The other day, as I reflected upon my on-and-off again gaming habits, I realized something: sometimes, time has a way of matching step with our pastimes. “But what the hell does that even mean, Chris?” Well, secondary voice in my head, let me explain. Some video games eschew “realistic” timing systems altogether and, for all intents and purposes, play out during an indefinite day or night, depending on the developer’s and/or writer’s preferences. A scant few games embrace real time systems, following our 24 hour clocks as close to the second as they can get; Animal Crossing, one of my favorite series, is noted for this real time feature. Then there are games that leave wiggle room, or use time systems that can be controlled a little bit by the player. Bethesda tends to use a system that follows hours, days, and months much like the real world, but sped up so ten minutes of real-world time equates to an hour of game-world time. In their games, however, you may perform activities which pass the time – waiting, resting, or sleeping, for example, allow the player to pick a number of hours and pass through them quickly.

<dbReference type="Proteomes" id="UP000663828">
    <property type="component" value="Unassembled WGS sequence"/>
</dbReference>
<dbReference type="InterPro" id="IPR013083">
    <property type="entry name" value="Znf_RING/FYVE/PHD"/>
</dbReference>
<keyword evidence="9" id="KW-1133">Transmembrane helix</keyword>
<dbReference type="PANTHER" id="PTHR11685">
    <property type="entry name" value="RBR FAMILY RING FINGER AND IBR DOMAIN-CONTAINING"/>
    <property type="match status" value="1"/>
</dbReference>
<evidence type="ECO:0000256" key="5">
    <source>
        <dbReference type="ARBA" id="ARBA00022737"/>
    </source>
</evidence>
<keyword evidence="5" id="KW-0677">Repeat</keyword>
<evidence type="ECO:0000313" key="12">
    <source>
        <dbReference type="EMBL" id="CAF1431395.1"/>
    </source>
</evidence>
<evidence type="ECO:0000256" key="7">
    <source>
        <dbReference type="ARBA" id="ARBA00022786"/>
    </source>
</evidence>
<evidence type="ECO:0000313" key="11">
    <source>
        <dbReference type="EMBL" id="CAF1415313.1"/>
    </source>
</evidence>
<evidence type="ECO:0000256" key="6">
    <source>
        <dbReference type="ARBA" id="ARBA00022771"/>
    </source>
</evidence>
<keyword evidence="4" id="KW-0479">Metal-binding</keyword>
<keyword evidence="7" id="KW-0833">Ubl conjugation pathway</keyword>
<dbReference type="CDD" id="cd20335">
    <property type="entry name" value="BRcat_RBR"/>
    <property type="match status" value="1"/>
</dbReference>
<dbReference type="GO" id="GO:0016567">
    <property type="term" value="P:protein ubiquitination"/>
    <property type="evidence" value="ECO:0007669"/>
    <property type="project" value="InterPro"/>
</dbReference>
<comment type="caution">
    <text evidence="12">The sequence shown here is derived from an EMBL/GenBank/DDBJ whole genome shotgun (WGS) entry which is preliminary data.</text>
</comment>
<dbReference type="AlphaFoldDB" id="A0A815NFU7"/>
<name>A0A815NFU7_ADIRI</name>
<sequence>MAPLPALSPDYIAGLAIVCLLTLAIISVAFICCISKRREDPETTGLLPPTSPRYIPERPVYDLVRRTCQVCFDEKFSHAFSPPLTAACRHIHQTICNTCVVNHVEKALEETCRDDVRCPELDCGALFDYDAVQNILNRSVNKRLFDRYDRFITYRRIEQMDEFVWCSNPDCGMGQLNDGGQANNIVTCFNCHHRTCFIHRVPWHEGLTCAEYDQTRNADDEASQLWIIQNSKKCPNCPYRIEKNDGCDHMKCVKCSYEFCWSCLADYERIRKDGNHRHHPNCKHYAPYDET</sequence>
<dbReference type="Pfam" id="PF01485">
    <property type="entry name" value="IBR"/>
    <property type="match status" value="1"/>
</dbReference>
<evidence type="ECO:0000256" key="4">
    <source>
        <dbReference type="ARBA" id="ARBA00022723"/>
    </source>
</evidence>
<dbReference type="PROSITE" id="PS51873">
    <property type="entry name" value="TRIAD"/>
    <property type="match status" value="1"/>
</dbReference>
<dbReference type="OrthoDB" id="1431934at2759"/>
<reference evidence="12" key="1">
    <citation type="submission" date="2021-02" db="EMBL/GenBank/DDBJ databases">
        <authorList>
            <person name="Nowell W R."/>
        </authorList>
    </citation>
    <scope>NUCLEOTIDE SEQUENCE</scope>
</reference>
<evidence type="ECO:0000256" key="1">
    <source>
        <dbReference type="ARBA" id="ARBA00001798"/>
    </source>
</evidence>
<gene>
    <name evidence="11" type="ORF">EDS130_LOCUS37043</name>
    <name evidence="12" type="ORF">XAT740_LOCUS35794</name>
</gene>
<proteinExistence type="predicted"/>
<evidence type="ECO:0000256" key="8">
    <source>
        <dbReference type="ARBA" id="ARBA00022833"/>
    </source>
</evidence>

I didn’t pay much attention to this, not at first. I just never slept and ran from place to place as days and nights went by in a surreal haze. When I started role-playing in Skyrim, though, I started paying attention to the things that made the game more immersive: clothing choices, sleeping habits, food and drink, the works. I tried to have my character sleep at least eight hours in every 24-hour period. I would have him eat and drink. When I found a bed for the night, I would have him take off his armor and wear pajama-esque clothes. I was way fucking into it.